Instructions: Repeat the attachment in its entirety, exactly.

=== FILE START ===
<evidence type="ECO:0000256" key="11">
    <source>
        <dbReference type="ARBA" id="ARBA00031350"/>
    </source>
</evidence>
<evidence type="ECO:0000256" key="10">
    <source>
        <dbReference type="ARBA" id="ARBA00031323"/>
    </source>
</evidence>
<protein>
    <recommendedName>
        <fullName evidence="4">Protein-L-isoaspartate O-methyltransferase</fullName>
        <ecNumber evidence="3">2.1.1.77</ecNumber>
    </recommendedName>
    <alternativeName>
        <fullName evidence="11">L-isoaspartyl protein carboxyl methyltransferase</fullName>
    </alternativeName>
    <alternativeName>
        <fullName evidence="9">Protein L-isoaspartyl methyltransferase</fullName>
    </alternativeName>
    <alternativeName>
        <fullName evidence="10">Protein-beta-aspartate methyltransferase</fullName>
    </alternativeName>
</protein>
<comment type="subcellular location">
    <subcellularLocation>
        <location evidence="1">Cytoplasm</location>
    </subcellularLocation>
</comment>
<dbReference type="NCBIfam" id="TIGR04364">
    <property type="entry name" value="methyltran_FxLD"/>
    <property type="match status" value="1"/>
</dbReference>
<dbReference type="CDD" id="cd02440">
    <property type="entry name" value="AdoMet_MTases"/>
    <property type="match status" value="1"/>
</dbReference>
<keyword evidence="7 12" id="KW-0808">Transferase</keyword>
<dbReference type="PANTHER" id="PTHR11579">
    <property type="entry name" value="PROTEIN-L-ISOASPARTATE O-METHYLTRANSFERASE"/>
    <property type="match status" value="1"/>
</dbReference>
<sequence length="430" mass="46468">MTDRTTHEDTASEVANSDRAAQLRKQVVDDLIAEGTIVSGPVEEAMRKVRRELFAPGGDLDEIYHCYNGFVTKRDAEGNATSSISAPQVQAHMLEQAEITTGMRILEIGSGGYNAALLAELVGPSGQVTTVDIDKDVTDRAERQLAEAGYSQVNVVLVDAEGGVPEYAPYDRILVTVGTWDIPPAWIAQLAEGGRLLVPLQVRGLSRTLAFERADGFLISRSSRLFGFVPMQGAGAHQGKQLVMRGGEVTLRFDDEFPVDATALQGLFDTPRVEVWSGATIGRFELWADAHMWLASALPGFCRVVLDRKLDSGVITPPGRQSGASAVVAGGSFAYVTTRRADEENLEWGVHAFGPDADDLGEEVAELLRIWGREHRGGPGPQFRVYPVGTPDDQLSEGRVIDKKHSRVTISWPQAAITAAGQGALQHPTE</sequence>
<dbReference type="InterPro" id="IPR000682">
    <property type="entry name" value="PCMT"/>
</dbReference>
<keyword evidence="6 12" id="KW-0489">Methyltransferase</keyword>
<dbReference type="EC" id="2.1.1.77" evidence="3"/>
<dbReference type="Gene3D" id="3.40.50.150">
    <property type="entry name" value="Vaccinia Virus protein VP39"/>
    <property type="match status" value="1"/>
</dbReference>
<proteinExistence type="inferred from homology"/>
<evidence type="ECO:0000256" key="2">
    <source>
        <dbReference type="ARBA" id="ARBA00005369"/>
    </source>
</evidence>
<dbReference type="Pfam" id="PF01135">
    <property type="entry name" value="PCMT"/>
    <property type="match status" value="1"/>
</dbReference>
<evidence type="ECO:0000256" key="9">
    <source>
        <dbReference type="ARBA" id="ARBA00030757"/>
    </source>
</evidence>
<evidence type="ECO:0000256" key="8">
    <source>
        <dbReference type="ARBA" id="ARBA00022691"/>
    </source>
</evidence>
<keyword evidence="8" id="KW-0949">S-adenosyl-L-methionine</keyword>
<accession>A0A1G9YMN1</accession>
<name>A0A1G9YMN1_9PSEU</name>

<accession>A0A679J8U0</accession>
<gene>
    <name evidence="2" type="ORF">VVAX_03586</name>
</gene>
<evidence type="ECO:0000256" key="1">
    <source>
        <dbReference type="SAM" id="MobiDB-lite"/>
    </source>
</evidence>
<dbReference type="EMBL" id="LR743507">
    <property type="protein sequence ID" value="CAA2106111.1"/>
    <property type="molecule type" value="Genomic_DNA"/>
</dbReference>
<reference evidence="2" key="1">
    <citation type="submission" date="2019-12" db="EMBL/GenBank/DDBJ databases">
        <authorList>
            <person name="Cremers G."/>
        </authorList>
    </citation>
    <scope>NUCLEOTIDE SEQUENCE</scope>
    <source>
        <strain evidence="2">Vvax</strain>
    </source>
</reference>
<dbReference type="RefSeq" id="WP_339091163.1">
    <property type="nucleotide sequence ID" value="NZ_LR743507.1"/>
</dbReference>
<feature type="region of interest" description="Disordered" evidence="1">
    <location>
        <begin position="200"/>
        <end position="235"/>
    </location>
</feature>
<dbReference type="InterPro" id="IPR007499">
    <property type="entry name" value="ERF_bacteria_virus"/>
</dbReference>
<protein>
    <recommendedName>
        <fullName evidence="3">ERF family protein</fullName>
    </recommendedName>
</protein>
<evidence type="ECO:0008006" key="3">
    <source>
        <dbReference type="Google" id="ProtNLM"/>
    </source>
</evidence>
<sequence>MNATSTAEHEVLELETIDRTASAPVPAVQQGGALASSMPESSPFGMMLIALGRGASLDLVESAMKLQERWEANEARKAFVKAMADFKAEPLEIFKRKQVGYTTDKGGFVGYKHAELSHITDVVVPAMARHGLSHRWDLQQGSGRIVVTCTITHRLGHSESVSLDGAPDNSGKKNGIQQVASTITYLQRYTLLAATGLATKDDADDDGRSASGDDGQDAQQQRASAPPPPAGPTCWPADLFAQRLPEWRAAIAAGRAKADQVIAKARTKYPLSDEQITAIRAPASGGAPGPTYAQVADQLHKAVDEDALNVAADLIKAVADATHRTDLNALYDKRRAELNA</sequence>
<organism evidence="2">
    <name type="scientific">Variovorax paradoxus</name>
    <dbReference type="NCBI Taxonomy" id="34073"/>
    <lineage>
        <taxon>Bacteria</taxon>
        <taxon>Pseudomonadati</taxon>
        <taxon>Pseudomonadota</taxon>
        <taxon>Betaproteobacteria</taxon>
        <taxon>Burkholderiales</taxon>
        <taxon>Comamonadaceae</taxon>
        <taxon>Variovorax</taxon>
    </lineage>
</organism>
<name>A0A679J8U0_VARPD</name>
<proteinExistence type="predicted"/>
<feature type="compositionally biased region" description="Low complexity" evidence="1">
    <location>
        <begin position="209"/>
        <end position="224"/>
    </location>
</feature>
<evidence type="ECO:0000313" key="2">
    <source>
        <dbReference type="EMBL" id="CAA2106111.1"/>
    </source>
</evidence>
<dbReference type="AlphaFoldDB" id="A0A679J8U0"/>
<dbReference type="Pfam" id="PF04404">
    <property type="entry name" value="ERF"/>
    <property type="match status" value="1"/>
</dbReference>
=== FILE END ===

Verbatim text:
<evidence type="ECO:0000256" key="11">
    <source>
        <dbReference type="ARBA" id="ARBA00031350"/>
    </source>
</evidence>
<evidence type="ECO:0000256" key="10">
    <source>
        <dbReference type="ARBA" id="ARBA00031323"/>
    </source>
</evidence>
<protein>
    <recommendedName>
        <fullName evidence="4">Protein-L-isoaspartate O-methyltransferase</fullName>
        <ecNumber evidence="3">2.1.1.77</ecNumber>
    </recommendedName>
    <alternativeName>
        <fullName evidence="11">L-isoaspartyl protein carboxyl methyltransferase</fullName>
    </alternativeName>
    <alternativeName>
        <fullName evidence="9">Protein L-isoaspartyl methyltransferase</fullName>
    </alternativeName>
    <alternativeName>
        <fullName evidence="10">Protein-beta-aspartate methyltransferase</fullName>
    </alternativeName>
</protein>
<comment type="subcellular location">
    <subcellularLocation>
        <location evidence="1">Cytoplasm</location>
    </subcellularLocation>
</comment>
<dbReference type="NCBIfam" id="TIGR04364">
    <property type="entry name" value="methyltran_FxLD"/>
    <property type="match status" value="1"/>
</dbReference>
<dbReference type="CDD" id="cd02440">
    <property type="entry name" value="AdoMet_MTases"/>
    <property type="match status" value="1"/>
</dbReference>
<keyword evidence="7 12" id="KW-0808">Transferase</keyword>
<dbReference type="PANTHER" id="PTHR11579">
    <property type="entry name" value="PROTEIN-L-ISOASPARTATE O-METHYLTRANSFERASE"/>
    <property type="match status" value="1"/>
</dbReference>
<sequence length="430" mass="46468">MTDRTTHEDTASEVANSDRAAQLRKQVVDDLIAEGTIVSGPVEEAMRKVRRELFAPGGDLDEIYHCYNGFVTKRDAEGNATSSISAPQVQAHMLEQAEITTGMRILEIGSGGYNAALLAELVGPSGQVTTVDIDKDVTDRAERQLAEAGYSQVNVVLVDAEGGVPEYAPYDRILVTVGTWDIPPAWIAQLAEGGRLLVPLQVRGLSRTLAFERADGFLISRSSRLFGFVPMQGAGAHQGKQLVMRGGEVTLRFDDEFPVDATALQGLFDTPRVEVWSGATIGRFELWADAHMWLASALPGFCRVVLDRKLDSGVITPPGRQSGASAVVAGGSFAYVTTRRADEENLEWGVHAFGPDADDLGEEVAELLRIWGREHRGGPGPQFRVYPVGTPDDQLSEGRVIDKKHSRVTISWPQAAITAAGQGALQHPTE</sequence>
<dbReference type="InterPro" id="IPR000682">
    <property type="entry name" value="PCMT"/>
</dbReference>
<keyword evidence="6 12" id="KW-0489">Methyltransferase</keyword>
<dbReference type="EC" id="2.1.1.77" evidence="3"/>
<dbReference type="Gene3D" id="3.40.50.150">
    <property type="entry name" value="Vaccinia Virus protein VP39"/>
    <property type="match status" value="1"/>
</dbReference>
<proteinExistence type="inferred from homology"/>
<evidence type="ECO:0000256" key="2">
    <source>
        <dbReference type="ARBA" id="ARBA00005369"/>
    </source>
</evidence>
<dbReference type="Pfam" id="PF01135">
    <property type="entry name" value="PCMT"/>
    <property type="match status" value="1"/>
</dbReference>
<evidence type="ECO:0000256" key="9">
    <source>
        <dbReference type="ARBA" id="ARBA00030757"/>
    </source>
</evidence>
<evidence type="ECO:0000256" key="8">
    <source>
        <dbReference type="ARBA" id="ARBA00022691"/>
    </source>
</evidence>
<keyword evidence="8" id="KW-0949">S-adenosyl-L-methionine</keyword>
<accession>A0A1G9YMN1</accession>
<name>A0A1G9YMN1_9PSEU</name>

<accession>A0A679J8U0</accession>
<gene>
    <name evidence="2" type="ORF">VVAX_03586</name>
</gene>
<evidence type="ECO:0000256" key="1">
    <source>
        <dbReference type="SAM" id="MobiDB-lite"/>
    </source>
</evidence>
<dbReference type="EMBL" id="LR743507">
    <property type="protein sequence ID" value="CAA2106111.1"/>
    <property type="molecule type" value="Genomic_DNA"/>
</dbReference>
<reference evidence="2" key="1">
    <citation type="submission" date="2019-12" db="EMBL/GenBank/DDBJ databases">
        <authorList>
            <person name="Cremers G."/>
        </authorList>
    </citation>
    <scope>NUCLEOTIDE SEQUENCE</scope>
    <source>
        <strain evidence="2">Vvax</strain>
    </source>
</reference>
<dbReference type="RefSeq" id="WP_339091163.1">
    <property type="nucleotide sequence ID" value="NZ_LR743507.1"/>
</dbReference>
<feature type="region of interest" description="Disordered" evidence="1">
    <location>
        <begin position="200"/>
        <end position="235"/>
    </location>
</feature>
<dbReference type="InterPro" id="IPR007499">
    <property type="entry name" value="ERF_bacteria_virus"/>
</dbReference>
<protein>
    <recommendedName>
        <fullName evidence="3">ERF family protein</fullName>
    </recommendedName>
</protein>
<evidence type="ECO:0008006" key="3">
    <source>
        <dbReference type="Google" id="ProtNLM"/>
    </source>
</evidence>
<sequence>MNATSTAEHEVLELETIDRTASAPVPAVQQGGALASSMPESSPFGMMLIALGRGASLDLVESAMKLQERWEANEARKAFVKAMADFKAEPLEIFKRKQVGYTTDKGGFVGYKHAELSHITDVVVPAMARHGLSHRWDLQQGSGRIVVTCTITHRLGHSESVSLDGAPDNSGKKNGIQQVASTITYLQRYTLLAATGLATKDDADDDGRSASGDDGQDAQQQRASAPPPPAGPTCWPADLFAQRLPEWRAAIAAGRAKADQVIAKARTKYPLSDEQITAIRAPASGGAPGPTYAQVADQLHKAVDEDALNVAADLIKAVADATHRTDLNALYDKRRAELNA</sequence>
<organism evidence="2">
    <name type="scientific">Variovorax paradoxus</name>
    <dbReference type="NCBI Taxonomy" id="34073"/>
    <lineage>
        <taxon>Bacteria</taxon>
        <taxon>Pseudomonadati</taxon>
        <taxon>Pseudomonadota</taxon>
        <taxon>Betaproteobacteria</taxon>
        <taxon>Burkholderiales</taxon>
        <taxon>Comamonadaceae</taxon>
        <taxon>Variovorax</taxon>
    </lineage>
</organism>
<name>A0A679J8U0_VARPD</name>
<proteinExistence type="predicted"/>
<feature type="compositionally biased region" description="Low complexity" evidence="1">
    <location>
        <begin position="209"/>
        <end position="224"/>
    </location>
</feature>
<evidence type="ECO:0000313" key="2">
    <source>
        <dbReference type="EMBL" id="CAA2106111.1"/>
    </source>
</evidence>
<dbReference type="AlphaFoldDB" id="A0A679J8U0"/>
<dbReference type="Pfam" id="PF04404">
    <property type="entry name" value="ERF"/>
    <property type="match status" value="1"/>
</dbReference>